What are the top issues boards and management need to consider when incorporating AI into their business structure?

How to approach AI as an organization: Take a multidisciplinary approach from the board down that includes management, IT and internal audit, and establish policies. Ask, “What are we currently doing? Why are we considering AI? Is there a competitive reason to incorporate AI? Can AI help generate revenue? And, as importantly, ask, “What happens if we don’t adopt AI?”

Consider how AI fits into the business strategy. This essentially requires consideration of AI through your ERM framework. If you decide to move forward, you’ll then need to determine appropriate guardrails—e.g., policies, procedures, monitoring systems and communications to ensure compliance proper integration and mitigation of risk. Next, the board and management will need to be on the same page when determining priorities as there are likely to be multiple opportunities for AI use and incorporating AI can be extremely expensive. The acceptable use(s) of AI by the organization should be taught to everyone in the organization.

When it comes to AI innovation, there are ways to do this in a protected environment. For example, when using generative AI, there are guardrails you can establish for the proper use of data used for training AI. Ensure transparency and ethical guidelines are followed and monitor for misuse, human error or unintended consequences. Build in accountability and consent policies, and continually educate employees and stakeholders on evolving AI risks and opportunities.  Although nothing is totally foolproof, these are some of the protective and preventative actions you can do to use this technology in a safe manner. Boards should further ensure management is making concerted efforts to mitigate any biases in datasets and algorithms that are being used to bolster integrity over their data. The monitoring process should further ensure that clear goals and objectives are established to measure against and allow for identification of any necessary improvements.

The board looks to management to enhance the business through AI, but it becomes a priority and a responsibility of the board to make sure it exercises proper oversight. AI presents a strategic opportunity, but it’s also a huge risk to the organization if not used properly.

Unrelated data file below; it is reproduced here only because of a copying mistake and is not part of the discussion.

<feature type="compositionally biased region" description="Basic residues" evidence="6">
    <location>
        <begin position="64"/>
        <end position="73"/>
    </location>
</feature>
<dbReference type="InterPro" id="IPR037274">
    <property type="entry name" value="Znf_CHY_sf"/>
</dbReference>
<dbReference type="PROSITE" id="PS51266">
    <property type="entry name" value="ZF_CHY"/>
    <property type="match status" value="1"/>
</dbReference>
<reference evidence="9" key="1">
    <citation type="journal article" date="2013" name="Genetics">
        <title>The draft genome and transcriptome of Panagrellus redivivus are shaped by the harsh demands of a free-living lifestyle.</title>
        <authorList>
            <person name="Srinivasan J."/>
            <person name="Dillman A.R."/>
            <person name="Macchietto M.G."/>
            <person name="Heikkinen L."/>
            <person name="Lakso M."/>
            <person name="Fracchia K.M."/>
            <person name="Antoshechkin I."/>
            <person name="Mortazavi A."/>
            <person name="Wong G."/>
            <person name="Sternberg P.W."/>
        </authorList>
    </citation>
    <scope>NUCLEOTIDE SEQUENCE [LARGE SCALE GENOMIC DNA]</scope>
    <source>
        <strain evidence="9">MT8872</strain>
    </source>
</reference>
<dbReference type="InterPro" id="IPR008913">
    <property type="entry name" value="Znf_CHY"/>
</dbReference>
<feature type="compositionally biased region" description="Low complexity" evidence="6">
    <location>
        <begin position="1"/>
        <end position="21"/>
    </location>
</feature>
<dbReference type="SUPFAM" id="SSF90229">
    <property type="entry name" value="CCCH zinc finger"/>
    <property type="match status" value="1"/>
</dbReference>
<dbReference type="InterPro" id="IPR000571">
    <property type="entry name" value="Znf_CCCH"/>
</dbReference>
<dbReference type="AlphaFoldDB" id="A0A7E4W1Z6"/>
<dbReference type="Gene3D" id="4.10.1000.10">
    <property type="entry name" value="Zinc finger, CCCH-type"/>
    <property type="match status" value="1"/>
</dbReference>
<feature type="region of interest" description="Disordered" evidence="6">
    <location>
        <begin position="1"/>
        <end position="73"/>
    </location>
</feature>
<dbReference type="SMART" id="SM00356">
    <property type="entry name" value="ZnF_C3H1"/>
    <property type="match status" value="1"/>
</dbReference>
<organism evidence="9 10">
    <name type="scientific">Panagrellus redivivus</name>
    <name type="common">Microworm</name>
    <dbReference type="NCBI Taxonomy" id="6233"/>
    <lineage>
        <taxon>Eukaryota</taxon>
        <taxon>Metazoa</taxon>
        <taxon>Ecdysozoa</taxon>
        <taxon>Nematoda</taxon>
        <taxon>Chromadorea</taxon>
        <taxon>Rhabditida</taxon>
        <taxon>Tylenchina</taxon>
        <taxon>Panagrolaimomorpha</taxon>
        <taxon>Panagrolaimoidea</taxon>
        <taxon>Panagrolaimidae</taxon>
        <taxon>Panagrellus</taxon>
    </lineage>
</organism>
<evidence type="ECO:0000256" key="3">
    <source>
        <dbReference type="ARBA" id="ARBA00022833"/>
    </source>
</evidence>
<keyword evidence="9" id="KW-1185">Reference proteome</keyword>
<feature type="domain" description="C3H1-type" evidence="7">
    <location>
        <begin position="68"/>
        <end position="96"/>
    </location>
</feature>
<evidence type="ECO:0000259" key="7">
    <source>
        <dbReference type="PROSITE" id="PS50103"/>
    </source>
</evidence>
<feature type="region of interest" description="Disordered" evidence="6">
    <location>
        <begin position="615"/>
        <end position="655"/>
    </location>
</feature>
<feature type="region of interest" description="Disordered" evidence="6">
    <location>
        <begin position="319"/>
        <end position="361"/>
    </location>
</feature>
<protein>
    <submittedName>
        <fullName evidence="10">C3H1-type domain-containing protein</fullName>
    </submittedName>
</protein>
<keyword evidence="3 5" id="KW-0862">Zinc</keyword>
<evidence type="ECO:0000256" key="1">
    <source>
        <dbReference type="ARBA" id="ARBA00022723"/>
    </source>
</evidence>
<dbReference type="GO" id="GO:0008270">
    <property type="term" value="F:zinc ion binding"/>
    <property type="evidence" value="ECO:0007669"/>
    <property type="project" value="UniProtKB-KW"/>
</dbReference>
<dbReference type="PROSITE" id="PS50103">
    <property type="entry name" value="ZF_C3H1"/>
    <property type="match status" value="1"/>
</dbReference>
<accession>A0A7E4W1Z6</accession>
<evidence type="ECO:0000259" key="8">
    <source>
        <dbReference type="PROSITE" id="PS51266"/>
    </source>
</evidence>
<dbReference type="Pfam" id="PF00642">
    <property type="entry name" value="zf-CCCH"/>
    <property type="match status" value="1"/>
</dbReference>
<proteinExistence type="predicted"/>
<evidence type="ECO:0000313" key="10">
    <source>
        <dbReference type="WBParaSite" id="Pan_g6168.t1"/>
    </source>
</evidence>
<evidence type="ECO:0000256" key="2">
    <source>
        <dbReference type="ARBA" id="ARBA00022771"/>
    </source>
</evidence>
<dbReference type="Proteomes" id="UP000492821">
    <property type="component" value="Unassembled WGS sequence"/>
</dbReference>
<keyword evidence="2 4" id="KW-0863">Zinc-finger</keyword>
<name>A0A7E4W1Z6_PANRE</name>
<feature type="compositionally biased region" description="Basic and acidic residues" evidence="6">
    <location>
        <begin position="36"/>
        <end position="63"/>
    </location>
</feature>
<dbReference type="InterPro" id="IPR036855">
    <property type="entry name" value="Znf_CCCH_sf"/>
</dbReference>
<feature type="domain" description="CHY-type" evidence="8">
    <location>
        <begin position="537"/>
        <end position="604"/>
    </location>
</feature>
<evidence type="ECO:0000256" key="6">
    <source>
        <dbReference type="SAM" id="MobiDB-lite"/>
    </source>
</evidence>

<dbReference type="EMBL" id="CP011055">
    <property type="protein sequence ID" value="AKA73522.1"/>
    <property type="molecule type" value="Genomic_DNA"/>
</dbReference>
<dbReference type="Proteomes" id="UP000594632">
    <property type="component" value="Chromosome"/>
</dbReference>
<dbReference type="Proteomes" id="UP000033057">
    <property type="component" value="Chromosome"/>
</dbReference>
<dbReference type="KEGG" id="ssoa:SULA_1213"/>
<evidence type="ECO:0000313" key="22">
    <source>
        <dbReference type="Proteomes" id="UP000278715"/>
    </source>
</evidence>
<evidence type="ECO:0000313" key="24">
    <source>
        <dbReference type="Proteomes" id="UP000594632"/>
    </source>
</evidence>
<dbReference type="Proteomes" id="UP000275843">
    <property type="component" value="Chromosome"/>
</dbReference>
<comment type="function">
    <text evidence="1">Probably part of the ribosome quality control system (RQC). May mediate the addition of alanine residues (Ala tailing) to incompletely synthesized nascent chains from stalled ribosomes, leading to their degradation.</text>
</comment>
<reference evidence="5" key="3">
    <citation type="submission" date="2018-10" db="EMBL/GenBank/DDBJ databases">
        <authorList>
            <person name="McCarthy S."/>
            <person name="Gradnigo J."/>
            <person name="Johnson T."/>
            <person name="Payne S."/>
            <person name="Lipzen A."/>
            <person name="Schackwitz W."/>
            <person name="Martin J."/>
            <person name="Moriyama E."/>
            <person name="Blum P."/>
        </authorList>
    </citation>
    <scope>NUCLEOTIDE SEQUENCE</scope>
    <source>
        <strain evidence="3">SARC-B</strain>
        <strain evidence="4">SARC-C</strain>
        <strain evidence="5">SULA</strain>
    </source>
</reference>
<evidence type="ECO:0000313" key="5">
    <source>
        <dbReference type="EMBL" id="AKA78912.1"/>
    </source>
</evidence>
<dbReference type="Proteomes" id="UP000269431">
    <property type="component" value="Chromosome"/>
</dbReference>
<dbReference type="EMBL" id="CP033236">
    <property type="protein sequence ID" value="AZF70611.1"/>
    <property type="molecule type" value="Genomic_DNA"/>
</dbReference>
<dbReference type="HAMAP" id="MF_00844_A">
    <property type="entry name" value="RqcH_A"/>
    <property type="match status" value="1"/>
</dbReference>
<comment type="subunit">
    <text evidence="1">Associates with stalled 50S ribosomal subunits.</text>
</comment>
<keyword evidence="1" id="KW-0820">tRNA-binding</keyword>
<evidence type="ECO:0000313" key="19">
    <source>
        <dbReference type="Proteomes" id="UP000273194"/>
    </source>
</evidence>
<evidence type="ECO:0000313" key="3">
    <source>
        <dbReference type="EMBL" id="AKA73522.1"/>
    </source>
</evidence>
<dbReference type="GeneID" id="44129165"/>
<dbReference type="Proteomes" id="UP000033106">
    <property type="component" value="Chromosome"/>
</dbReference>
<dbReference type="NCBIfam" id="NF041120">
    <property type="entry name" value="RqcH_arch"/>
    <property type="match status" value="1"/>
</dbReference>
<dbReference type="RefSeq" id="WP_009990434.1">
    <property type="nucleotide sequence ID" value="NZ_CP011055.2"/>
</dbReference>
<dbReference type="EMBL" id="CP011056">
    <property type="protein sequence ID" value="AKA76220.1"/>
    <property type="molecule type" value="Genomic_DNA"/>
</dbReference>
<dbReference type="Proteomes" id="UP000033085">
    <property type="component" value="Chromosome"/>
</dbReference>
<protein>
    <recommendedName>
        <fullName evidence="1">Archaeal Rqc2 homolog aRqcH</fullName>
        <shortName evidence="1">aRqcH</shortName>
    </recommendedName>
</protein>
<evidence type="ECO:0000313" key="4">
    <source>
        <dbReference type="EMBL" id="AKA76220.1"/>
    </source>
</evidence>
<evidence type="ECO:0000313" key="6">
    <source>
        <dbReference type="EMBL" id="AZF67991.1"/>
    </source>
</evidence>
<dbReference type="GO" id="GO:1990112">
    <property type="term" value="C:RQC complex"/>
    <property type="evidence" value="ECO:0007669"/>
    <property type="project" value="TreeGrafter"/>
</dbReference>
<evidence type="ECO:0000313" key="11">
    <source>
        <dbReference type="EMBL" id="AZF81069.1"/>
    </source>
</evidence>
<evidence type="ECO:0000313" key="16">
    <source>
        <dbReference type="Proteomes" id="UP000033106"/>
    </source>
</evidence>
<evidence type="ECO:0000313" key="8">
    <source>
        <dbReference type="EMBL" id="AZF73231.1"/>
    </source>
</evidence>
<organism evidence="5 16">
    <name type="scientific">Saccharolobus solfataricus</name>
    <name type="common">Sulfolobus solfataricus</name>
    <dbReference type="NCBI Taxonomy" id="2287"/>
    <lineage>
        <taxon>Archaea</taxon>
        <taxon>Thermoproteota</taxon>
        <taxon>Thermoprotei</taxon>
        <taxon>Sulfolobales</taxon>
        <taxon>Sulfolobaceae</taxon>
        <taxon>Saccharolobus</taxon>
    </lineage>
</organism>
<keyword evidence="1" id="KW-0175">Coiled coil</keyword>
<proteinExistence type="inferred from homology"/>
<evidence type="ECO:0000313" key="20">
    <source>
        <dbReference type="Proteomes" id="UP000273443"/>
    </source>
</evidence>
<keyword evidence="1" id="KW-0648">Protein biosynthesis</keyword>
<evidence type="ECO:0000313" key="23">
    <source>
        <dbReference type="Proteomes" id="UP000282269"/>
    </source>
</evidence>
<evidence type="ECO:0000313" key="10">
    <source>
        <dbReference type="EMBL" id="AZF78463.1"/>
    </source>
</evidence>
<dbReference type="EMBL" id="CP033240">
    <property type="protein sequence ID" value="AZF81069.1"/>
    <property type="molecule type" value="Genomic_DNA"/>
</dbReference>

What have you seen companies put in place regarding how AI is being implemented within their business strategies and company operations?

I’ll focus on generative AI because that’s new content being created from existing information. Companies are trying to get their arms around what to do with the technology. We’ re seeing companies use it mostly in marketing or taking documentation and making it much easier to put into a in a different format. They’re taking all their internal data and putting it into a safe environment where their employees can utilize it. Then they can pull in information from the outside world, and construct guardrails that prevent whatever they create from going back out into the broader universe.

There are a lot of applications that allow companies to do this. And it’s not that costly, especially as more organizations enter the world of AI. However, we are seeing a lot of companies purchasing AI applications, whether they’ve been securely tested or not. Some have obviously come out before they were truly vetted, so companies need to be wary. They should be clear about whether the technology fits with their strategy and core values, and they should understand how they are utilizing it as an organization. Does it align with what they’re trying to do?

Is there anything else about data privacy and generative AI that boards should understand?

Management and the board should really understand how their employees are utilizing generative AI. Where is it incorporated into their everyday operations? And do employees have a good understanding of how easily client information or other sensitive documentation can get leaked out to the marketplace?

Companies need to take important preventative steps that include policies and procedures but need to emphasize continual communications and education about the risks associated with AI use. Above all, the board should make sure management has taken all the appropriate steps before greenlighting any going full steam ahead signal.